A few years ago, I wrote an article for Wireless Week about how the wireless industry had an opportunity to "capture" the location business, not only for wireless devices but for automobiles, navigation systems and now, it appears, radar detectors as well. The article was intended to challenge the wireless industry to step up its involvement with the auto and other industries interested in location services for their customers. Later I wrote an article about my vision that my phone will be the command-and-control device my car senses when I get in. Based on my profile, the car will recognize me, set my seat and mirrors, turn on my favorite radio station, adjust the temperature, log into the navigation system and, if it is my normal commute time, compute my route, noting any traffic issues. I would also expect to someday receive email and text messages on my screen, perhaps with voice recognition and the ability to answer via voice.


A lot has happened in this industry since I wrote those articles and participated in SiRFecosystem's Location 2.0 Summit in San Francisco last year (being held again in September). Two companies, Navteq and Tele Atlas, provide the digital mapping data almost all companies use for turn-by-turn directions, mapping and other purposes.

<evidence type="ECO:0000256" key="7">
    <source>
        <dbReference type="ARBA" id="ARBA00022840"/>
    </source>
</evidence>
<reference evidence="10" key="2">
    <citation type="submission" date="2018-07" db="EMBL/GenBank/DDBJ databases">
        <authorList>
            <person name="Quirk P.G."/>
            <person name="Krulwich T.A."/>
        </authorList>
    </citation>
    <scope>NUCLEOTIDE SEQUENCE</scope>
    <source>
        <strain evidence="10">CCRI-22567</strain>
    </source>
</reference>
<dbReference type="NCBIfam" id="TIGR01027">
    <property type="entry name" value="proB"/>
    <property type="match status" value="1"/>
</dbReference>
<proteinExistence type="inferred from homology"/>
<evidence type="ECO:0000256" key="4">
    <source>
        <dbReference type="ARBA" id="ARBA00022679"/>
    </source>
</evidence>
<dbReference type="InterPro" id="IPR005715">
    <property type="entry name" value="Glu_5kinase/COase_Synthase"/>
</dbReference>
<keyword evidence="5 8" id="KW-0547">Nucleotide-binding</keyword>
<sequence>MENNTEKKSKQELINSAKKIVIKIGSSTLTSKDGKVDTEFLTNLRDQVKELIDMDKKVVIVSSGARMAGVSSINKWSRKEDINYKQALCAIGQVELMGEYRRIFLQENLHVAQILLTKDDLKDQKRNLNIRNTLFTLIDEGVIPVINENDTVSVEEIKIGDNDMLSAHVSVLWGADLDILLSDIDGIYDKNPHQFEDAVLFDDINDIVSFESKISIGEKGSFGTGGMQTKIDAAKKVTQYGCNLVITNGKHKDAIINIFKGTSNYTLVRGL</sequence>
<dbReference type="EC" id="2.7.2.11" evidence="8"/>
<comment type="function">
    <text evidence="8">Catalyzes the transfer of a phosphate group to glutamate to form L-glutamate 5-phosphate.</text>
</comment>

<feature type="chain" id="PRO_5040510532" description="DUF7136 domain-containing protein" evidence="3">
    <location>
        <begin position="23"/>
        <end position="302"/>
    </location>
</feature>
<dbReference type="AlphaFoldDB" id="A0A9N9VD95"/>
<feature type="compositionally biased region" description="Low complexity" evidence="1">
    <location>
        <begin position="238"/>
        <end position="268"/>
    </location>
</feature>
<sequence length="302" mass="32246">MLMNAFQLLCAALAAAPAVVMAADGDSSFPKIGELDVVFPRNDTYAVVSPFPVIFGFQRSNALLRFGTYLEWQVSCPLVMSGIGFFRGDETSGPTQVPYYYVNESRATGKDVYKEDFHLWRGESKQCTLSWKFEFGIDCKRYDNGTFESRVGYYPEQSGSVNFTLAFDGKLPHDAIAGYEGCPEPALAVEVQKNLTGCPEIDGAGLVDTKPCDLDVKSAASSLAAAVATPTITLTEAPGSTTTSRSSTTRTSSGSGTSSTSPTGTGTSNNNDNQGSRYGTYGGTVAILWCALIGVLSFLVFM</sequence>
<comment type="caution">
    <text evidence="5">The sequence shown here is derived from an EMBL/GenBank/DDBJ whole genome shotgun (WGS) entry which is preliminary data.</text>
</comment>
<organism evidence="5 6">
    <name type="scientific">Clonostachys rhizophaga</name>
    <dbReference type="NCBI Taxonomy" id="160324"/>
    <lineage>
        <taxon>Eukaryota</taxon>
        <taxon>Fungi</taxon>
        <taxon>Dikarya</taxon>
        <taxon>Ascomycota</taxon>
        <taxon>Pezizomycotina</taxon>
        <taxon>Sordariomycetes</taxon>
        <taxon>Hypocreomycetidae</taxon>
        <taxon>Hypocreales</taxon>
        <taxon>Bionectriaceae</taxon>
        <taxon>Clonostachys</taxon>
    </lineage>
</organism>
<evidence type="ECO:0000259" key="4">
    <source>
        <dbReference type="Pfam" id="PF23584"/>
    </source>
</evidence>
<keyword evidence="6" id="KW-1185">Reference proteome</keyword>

Last year, Nokia purchased Navteq and then TomTom bought Tele Atlas while Google and Microsoft became more deeply involved in the map business. Google's maps are based on both the Navteq and Tele Atlas databases and Google Earth is a free, widely used program with a more advanced version available by subscription. I was not all that surprised when Google did not make a play for Tele Atlas since TomTom doesn't seem to be a serious competitor. However, I was surprised when Google sat by while Nokia bought Navteq since Nokia clearly is a competitor. Perhaps Google is building its own database. Fleets of Google camera cars (automobiles equipped with 360-degree cameras mounted on top) have been seen driving around in many places including the United States, France and other countries. They provide Google with photo images of the streets they are driving that can be viewed on the Internet. Google is also openly asking for photos and mapping information from anyone and everyone who wants to contribute.


Microsoft is busy working on its mapping and aerial view maps, and it also uses Navteq's maps and Tele Atlas data. Microsoft has been fairly low key about its efforts, but it has perhaps the best voice recognition software, which is being built into a number of Ford vehicles. If you combine its maps with turn-by-turn directions and voice recognition, Microsoft could prove to be a fierce competitor.


It appears to me as though Nokia is going after the location space in a big way. In addition to buying Navteq, other deals are about to be announced. Nokia seems to understand that end-to-end traffic and navigation solutions will help it win a larger share of the LBS market. And Nokia has an advantage over Google and Microsoft because it has strong relationships with many wireless network operators around the world, having been in the infrastructure business for a long time (now Nokia Siemens) and being the world leader in handset sales.